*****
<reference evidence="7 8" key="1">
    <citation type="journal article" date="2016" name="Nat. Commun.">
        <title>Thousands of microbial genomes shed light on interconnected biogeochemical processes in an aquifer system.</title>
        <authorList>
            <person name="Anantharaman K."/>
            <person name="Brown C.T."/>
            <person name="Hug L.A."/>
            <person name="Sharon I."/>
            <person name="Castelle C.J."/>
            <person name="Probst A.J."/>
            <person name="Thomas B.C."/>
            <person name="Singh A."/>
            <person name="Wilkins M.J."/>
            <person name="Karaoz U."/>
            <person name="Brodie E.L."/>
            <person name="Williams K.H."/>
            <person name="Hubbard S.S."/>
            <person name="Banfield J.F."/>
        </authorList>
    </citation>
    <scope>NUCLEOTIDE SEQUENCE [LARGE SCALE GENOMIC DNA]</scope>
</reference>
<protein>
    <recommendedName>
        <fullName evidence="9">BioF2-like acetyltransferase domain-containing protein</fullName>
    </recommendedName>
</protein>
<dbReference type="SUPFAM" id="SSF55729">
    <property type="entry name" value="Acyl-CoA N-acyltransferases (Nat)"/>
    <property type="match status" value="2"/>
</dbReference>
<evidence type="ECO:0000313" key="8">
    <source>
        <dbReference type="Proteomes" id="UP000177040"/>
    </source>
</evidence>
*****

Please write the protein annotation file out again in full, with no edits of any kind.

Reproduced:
<reference evidence="7 8" key="1">
    <citation type="journal article" date="2016" name="Nat. Commun.">
        <title>Thousands of microbial genomes shed light on interconnected biogeochemical processes in an aquifer system.</title>
        <authorList>
            <person name="Anantharaman K."/>
            <person name="Brown C.T."/>
            <person name="Hug L.A."/>
            <person name="Sharon I."/>
            <person name="Castelle C.J."/>
            <person name="Probst A.J."/>
            <person name="Thomas B.C."/>
            <person name="Singh A."/>
            <person name="Wilkins M.J."/>
            <person name="Karaoz U."/>
            <person name="Brodie E.L."/>
            <person name="Williams K.H."/>
            <person name="Hubbard S.S."/>
            <person name="Banfield J.F."/>
        </authorList>
    </citation>
    <scope>NUCLEOTIDE SEQUENCE [LARGE SCALE GENOMIC DNA]</scope>
</reference>
<protein>
    <recommendedName>
        <fullName evidence="9">BioF2-like acetyltransferase domain-containing protein</fullName>
    </recommendedName>
</protein>
<dbReference type="SUPFAM" id="SSF55729">
    <property type="entry name" value="Acyl-CoA N-acyltransferases (Nat)"/>
    <property type="match status" value="2"/>
</dbReference>
<evidence type="ECO:0000313" key="8">
    <source>
        <dbReference type="Proteomes" id="UP000177040"/>
    </source>
</evidence>